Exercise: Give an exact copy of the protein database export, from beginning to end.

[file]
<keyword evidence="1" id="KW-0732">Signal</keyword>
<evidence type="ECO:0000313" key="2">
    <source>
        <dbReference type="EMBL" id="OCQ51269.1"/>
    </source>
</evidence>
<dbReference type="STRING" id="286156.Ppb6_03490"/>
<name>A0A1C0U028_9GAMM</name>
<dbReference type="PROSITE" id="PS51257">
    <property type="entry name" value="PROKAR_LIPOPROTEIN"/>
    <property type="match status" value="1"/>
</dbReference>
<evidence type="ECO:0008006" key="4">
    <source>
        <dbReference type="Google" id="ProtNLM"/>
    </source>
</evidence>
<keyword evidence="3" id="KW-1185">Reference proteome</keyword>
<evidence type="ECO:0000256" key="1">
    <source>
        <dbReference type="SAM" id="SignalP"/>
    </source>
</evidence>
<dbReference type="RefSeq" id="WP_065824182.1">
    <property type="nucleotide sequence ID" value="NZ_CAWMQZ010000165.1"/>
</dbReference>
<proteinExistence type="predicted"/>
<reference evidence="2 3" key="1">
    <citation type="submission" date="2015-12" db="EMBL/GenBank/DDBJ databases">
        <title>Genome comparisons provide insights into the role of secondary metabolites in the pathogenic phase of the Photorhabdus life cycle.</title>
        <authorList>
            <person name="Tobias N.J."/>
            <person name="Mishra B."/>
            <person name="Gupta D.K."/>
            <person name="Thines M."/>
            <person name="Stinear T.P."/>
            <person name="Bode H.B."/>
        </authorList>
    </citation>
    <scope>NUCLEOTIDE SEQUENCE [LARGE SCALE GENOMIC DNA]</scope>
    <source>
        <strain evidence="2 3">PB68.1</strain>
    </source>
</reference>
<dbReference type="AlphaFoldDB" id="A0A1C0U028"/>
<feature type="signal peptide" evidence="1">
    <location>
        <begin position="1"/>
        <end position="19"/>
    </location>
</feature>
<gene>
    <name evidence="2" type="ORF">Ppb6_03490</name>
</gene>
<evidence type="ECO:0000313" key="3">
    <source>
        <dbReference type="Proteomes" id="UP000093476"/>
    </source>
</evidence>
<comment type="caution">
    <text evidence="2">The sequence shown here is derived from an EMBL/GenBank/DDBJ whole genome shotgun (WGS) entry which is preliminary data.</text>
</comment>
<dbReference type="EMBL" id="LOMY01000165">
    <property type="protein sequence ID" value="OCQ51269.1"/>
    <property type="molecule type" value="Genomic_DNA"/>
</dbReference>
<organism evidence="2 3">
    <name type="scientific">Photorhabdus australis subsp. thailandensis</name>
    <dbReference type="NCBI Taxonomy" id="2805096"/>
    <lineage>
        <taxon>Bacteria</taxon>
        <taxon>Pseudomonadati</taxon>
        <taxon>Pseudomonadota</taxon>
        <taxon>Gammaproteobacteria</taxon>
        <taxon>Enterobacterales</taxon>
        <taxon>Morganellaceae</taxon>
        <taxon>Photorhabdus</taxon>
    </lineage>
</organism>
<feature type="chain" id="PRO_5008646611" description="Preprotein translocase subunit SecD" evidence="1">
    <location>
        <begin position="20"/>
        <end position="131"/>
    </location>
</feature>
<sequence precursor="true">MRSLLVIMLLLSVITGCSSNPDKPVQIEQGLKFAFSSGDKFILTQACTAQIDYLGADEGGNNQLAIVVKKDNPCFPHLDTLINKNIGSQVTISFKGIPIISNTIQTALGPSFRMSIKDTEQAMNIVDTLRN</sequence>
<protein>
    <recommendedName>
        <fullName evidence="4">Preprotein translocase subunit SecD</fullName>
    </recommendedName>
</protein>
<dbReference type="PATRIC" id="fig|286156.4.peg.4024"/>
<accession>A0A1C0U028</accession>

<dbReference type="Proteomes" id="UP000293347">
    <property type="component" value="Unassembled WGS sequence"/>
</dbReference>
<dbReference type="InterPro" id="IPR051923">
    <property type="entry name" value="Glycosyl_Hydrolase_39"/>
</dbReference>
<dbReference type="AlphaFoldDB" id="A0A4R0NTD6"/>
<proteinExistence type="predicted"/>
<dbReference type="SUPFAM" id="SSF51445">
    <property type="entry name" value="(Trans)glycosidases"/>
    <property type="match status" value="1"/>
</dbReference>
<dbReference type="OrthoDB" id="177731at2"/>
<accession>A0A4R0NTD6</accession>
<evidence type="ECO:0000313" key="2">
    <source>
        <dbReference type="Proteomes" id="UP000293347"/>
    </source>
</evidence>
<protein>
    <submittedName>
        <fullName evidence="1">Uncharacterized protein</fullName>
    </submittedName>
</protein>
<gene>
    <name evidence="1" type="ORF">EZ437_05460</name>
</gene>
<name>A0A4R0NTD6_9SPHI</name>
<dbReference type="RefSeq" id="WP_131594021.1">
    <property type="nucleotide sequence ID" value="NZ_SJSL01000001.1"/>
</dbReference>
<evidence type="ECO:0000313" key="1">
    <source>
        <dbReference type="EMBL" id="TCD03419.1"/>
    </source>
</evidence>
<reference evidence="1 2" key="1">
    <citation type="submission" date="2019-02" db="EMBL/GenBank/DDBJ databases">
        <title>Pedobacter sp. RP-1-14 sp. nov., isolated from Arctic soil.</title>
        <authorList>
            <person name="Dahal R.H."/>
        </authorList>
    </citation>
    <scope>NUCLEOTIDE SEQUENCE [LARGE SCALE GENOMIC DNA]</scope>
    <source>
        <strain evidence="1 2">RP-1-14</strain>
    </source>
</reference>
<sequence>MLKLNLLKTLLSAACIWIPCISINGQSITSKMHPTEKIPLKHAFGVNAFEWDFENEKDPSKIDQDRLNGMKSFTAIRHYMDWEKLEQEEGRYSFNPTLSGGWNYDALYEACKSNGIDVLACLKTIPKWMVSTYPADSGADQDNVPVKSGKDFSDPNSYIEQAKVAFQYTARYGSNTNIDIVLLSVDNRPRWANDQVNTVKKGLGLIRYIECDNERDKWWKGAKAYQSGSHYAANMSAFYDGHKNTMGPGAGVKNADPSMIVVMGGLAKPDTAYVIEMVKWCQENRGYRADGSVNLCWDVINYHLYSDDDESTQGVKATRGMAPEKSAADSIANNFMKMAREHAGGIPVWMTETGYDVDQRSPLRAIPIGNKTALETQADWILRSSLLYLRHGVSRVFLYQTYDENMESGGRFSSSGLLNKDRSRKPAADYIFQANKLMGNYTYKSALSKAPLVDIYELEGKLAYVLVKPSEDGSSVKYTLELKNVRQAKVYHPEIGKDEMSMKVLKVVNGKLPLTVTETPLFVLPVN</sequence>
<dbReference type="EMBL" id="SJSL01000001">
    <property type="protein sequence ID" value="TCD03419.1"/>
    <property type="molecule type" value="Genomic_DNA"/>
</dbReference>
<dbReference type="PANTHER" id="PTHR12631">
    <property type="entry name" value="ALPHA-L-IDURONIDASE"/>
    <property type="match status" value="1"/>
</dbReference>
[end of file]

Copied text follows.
<keyword evidence="1" id="KW-0732">Signal</keyword>
<evidence type="ECO:0000313" key="2">
    <source>
        <dbReference type="EMBL" id="OCQ51269.1"/>
    </source>
</evidence>
<dbReference type="STRING" id="286156.Ppb6_03490"/>
<name>A0A1C0U028_9GAMM</name>
<dbReference type="PROSITE" id="PS51257">
    <property type="entry name" value="PROKAR_LIPOPROTEIN"/>
    <property type="match status" value="1"/>
</dbReference>
<evidence type="ECO:0008006" key="4">
    <source>
        <dbReference type="Google" id="ProtNLM"/>
    </source>
</evidence>
<keyword evidence="3" id="KW-1185">Reference proteome</keyword>
<evidence type="ECO:0000256" key="1">
    <source>
        <dbReference type="SAM" id="SignalP"/>
    </source>
</evidence>
<dbReference type="RefSeq" id="WP_065824182.1">
    <property type="nucleotide sequence ID" value="NZ_CAWMQZ010000165.1"/>
</dbReference>
<proteinExistence type="predicted"/>
<reference evidence="2 3" key="1">
    <citation type="submission" date="2015-12" db="EMBL/GenBank/DDBJ databases">
        <title>Genome comparisons provide insights into the role of secondary metabolites in the pathogenic phase of the Photorhabdus life cycle.</title>
        <authorList>
            <person name="Tobias N.J."/>
            <person name="Mishra B."/>
            <person name="Gupta D.K."/>
            <person name="Thines M."/>
            <person name="Stinear T.P."/>
            <person name="Bode H.B."/>
        </authorList>
    </citation>
    <scope>NUCLEOTIDE SEQUENCE [LARGE SCALE GENOMIC DNA]</scope>
    <source>
        <strain evidence="2 3">PB68.1</strain>
    </source>
</reference>
<dbReference type="AlphaFoldDB" id="A0A1C0U028"/>
<feature type="signal peptide" evidence="1">
    <location>
        <begin position="1"/>
        <end position="19"/>
    </location>
</feature>
<gene>
    <name evidence="2" type="ORF">Ppb6_03490</name>
</gene>
<evidence type="ECO:0000313" key="3">
    <source>
        <dbReference type="Proteomes" id="UP000093476"/>
    </source>
</evidence>
<comment type="caution">
    <text evidence="2">The sequence shown here is derived from an EMBL/GenBank/DDBJ whole genome shotgun (WGS) entry which is preliminary data.</text>
</comment>
<dbReference type="EMBL" id="LOMY01000165">
    <property type="protein sequence ID" value="OCQ51269.1"/>
    <property type="molecule type" value="Genomic_DNA"/>
</dbReference>
<organism evidence="2 3">
    <name type="scientific">Photorhabdus australis subsp. thailandensis</name>
    <dbReference type="NCBI Taxonomy" id="2805096"/>
    <lineage>
        <taxon>Bacteria</taxon>
        <taxon>Pseudomonadati</taxon>
        <taxon>Pseudomonadota</taxon>
        <taxon>Gammaproteobacteria</taxon>
        <taxon>Enterobacterales</taxon>
        <taxon>Morganellaceae</taxon>
        <taxon>Photorhabdus</taxon>
    </lineage>
</organism>
<feature type="chain" id="PRO_5008646611" description="Preprotein translocase subunit SecD" evidence="1">
    <location>
        <begin position="20"/>
        <end position="131"/>
    </location>
</feature>
<sequence precursor="true">MRSLLVIMLLLSVITGCSSNPDKPVQIEQGLKFAFSSGDKFILTQACTAQIDYLGADEGGNNQLAIVVKKDNPCFPHLDTLINKNIGSQVTISFKGIPIISNTIQTALGPSFRMSIKDTEQAMNIVDTLRN</sequence>
<protein>
    <recommendedName>
        <fullName evidence="4">Preprotein translocase subunit SecD</fullName>
    </recommendedName>
</protein>
<dbReference type="PATRIC" id="fig|286156.4.peg.4024"/>
<accession>A0A1C0U028</accession>

<dbReference type="Proteomes" id="UP000293347">
    <property type="component" value="Unassembled WGS sequence"/>
</dbReference>
<dbReference type="InterPro" id="IPR051923">
    <property type="entry name" value="Glycosyl_Hydrolase_39"/>
</dbReference>
<dbReference type="AlphaFoldDB" id="A0A4R0NTD6"/>
<proteinExistence type="predicted"/>
<dbReference type="SUPFAM" id="SSF51445">
    <property type="entry name" value="(Trans)glycosidases"/>
    <property type="match status" value="1"/>
</dbReference>
<dbReference type="OrthoDB" id="177731at2"/>
<accession>A0A4R0NTD6</accession>
<evidence type="ECO:0000313" key="2">
    <source>
        <dbReference type="Proteomes" id="UP000293347"/>
    </source>
</evidence>
<protein>
    <submittedName>
        <fullName evidence="1">Uncharacterized protein</fullName>
    </submittedName>
</protein>
<gene>
    <name evidence="1" type="ORF">EZ437_05460</name>
</gene>
<name>A0A4R0NTD6_9SPHI</name>
<dbReference type="RefSeq" id="WP_131594021.1">
    <property type="nucleotide sequence ID" value="NZ_SJSL01000001.1"/>
</dbReference>
<evidence type="ECO:0000313" key="1">
    <source>
        <dbReference type="EMBL" id="TCD03419.1"/>
    </source>
</evidence>
<reference evidence="1 2" key="1">
    <citation type="submission" date="2019-02" db="EMBL/GenBank/DDBJ databases">
        <title>Pedobacter sp. RP-1-14 sp. nov., isolated from Arctic soil.</title>
        <authorList>
            <person name="Dahal R.H."/>
        </authorList>
    </citation>
    <scope>NUCLEOTIDE SEQUENCE [LARGE SCALE GENOMIC DNA]</scope>
    <source>
        <strain evidence="1 2">RP-1-14</strain>
    </source>
</reference>
<sequence>MLKLNLLKTLLSAACIWIPCISINGQSITSKMHPTEKIPLKHAFGVNAFEWDFENEKDPSKIDQDRLNGMKSFTAIRHYMDWEKLEQEEGRYSFNPTLSGGWNYDALYEACKSNGIDVLACLKTIPKWMVSTYPADSGADQDNVPVKSGKDFSDPNSYIEQAKVAFQYTARYGSNTNIDIVLLSVDNRPRWANDQVNTVKKGLGLIRYIECDNERDKWWKGAKAYQSGSHYAANMSAFYDGHKNTMGPGAGVKNADPSMIVVMGGLAKPDTAYVIEMVKWCQENRGYRADGSVNLCWDVINYHLYSDDDESTQGVKATRGMAPEKSAADSIANNFMKMAREHAGGIPVWMTETGYDVDQRSPLRAIPIGNKTALETQADWILRSSLLYLRHGVSRVFLYQTYDENMESGGRFSSSGLLNKDRSRKPAADYIFQANKLMGNYTYKSALSKAPLVDIYELEGKLAYVLVKPSEDGSSVKYTLELKNVRQAKVYHPEIGKDEMSMKVLKVVNGKLPLTVTETPLFVLPVN</sequence>
<dbReference type="EMBL" id="SJSL01000001">
    <property type="protein sequence ID" value="TCD03419.1"/>
    <property type="molecule type" value="Genomic_DNA"/>
</dbReference>
<dbReference type="PANTHER" id="PTHR12631">
    <property type="entry name" value="ALPHA-L-IDURONIDASE"/>
    <property type="match status" value="1"/>
</dbReference>